It was clear that he was courteous to his colleagues, but I recall hearing that once, upon being criticized…he cut off the conversation and stormed out of the room. However he is generally remembered fondly, but only by those who do not oppose the government. I have been repreatedly told that he has not forgiven my leaving Syria in 1992. A senior official informed me that the projects that I have proposed are hindered by the fact that I left Syria. So he has turned against supporting his old teachers for political reasons, to the point that he refused to help development of health care in Arab worlds, and tried to stop this.

[Asharq Al-Awsat] What happened?

[Al-Kurdi] This president who was previously calling for renewal and modernization turned into a monster, but he is a monster that can only scare the weak, and this is proof that he is a coward and will only be deterred by force or the threat of force.

[Asharq Al-Awsat] What are your views of the “year of the revolution”?

[Al-Kurdi] What is interesting is the intensification in the news about regions that are loyal [to the regime], for I would say that the majority of Damascus – where I lived – has defected from the regime, including the university professors and students, as well as even the officers and officials. The vast majority of people are waiting for the killing to end to return to the street. People informed me that they have had enough of this killing and destruction, as well as the lies of the media, namely that Damascus is loyal [to the regime]. Whilst opinion polls of Syrian expatriates in the US also revealed that around 80 percent want to see regime change, and the majority of these expatriates are Christians. There are a small percentage of the people who support the regime till death, including some members of my own family, but they are only a very small percentage. The regime is targeting entire cities, and this is what happened in Homs. As a soldier in the Syrian revolution, I will try to provide support via international organizations who I will conduct dialogue with.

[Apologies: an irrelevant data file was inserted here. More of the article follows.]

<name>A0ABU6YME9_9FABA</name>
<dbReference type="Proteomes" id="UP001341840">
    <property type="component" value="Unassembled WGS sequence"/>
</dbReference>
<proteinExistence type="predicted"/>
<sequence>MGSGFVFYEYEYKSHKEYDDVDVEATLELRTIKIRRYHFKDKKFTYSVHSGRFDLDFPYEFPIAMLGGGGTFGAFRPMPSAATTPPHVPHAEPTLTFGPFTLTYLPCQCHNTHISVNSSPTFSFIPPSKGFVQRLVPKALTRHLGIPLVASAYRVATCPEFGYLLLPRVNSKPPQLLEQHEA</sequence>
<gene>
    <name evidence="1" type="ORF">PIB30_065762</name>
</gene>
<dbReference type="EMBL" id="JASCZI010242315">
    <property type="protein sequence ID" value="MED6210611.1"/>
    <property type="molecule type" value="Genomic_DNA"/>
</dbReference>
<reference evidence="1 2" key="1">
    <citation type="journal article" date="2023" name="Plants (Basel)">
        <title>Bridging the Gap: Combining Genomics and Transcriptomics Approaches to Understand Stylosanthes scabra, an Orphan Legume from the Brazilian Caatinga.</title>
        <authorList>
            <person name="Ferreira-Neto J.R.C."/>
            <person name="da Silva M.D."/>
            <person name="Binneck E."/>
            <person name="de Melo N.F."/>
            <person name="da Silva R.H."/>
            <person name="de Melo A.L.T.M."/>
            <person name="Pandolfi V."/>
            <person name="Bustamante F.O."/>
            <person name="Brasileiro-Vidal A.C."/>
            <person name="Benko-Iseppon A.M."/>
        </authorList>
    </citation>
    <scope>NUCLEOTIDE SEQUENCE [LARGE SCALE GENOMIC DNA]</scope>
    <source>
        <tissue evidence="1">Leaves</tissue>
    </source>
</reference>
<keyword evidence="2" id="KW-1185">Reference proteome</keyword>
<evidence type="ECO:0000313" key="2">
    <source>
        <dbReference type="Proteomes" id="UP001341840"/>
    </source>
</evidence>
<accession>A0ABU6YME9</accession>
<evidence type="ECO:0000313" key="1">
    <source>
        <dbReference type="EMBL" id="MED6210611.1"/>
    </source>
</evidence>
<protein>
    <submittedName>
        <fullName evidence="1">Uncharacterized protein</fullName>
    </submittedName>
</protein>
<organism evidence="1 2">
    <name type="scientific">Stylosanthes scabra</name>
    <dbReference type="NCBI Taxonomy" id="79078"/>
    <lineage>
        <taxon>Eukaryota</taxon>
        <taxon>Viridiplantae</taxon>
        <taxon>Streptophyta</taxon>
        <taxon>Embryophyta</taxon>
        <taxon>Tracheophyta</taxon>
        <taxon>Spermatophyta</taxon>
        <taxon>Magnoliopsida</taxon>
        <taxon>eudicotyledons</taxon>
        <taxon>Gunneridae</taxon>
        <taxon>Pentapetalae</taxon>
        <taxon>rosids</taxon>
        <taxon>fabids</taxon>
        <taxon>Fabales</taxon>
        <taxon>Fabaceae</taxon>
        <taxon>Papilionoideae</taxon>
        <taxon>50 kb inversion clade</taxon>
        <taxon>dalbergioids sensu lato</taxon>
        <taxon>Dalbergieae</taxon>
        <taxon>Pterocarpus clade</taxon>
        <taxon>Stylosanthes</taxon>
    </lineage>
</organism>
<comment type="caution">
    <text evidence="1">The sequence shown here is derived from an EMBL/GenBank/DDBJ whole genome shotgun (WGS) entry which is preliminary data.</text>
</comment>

[Asharq Al-Awsat] Can you tell us more about this?

[Al-Kurdi] I do not like to talk about this issue, as some people may be harmed by this.

[Asharq Al-Awsat] What do you mean?

[Al-Kurdi] Firstly, I don’t know who you are, and even if I did, it’s not important, for the lives of other people are more important than my own, and there are some people who are risking their lives – and the lives of their family – to transfer what needs to be transferred at the right time. It is clear that intimidation tactics are being used, and there is only one way to deal with a regime that wants to rule us or annihilate us.

[Asharq Al-Awsat] When did you leave Syria?

[Al-Kurdi] I left Syria for Cambridge in March, where my wife underwent surgery, and at this time I did not know that I would be leaving and not returning! I was invited to the special conference for the unification of the [Syrian] opposition, and I was asked to give testimony to the “Friends of Syria” conference, so I now have no chance of returning [to Syria] because if I do I would be mince-meat!

[Asharq Al-Awsat] What were your impressions about the situation in Syria the last time you were there?

[Al-Kurdi] If the situation remains the same, with regards to the killing and slaughter…then things will go on another course, for nothing will stop the people after what happened. I think the army will become more divided and people will take to the streets in their millions, if the killing does not stop.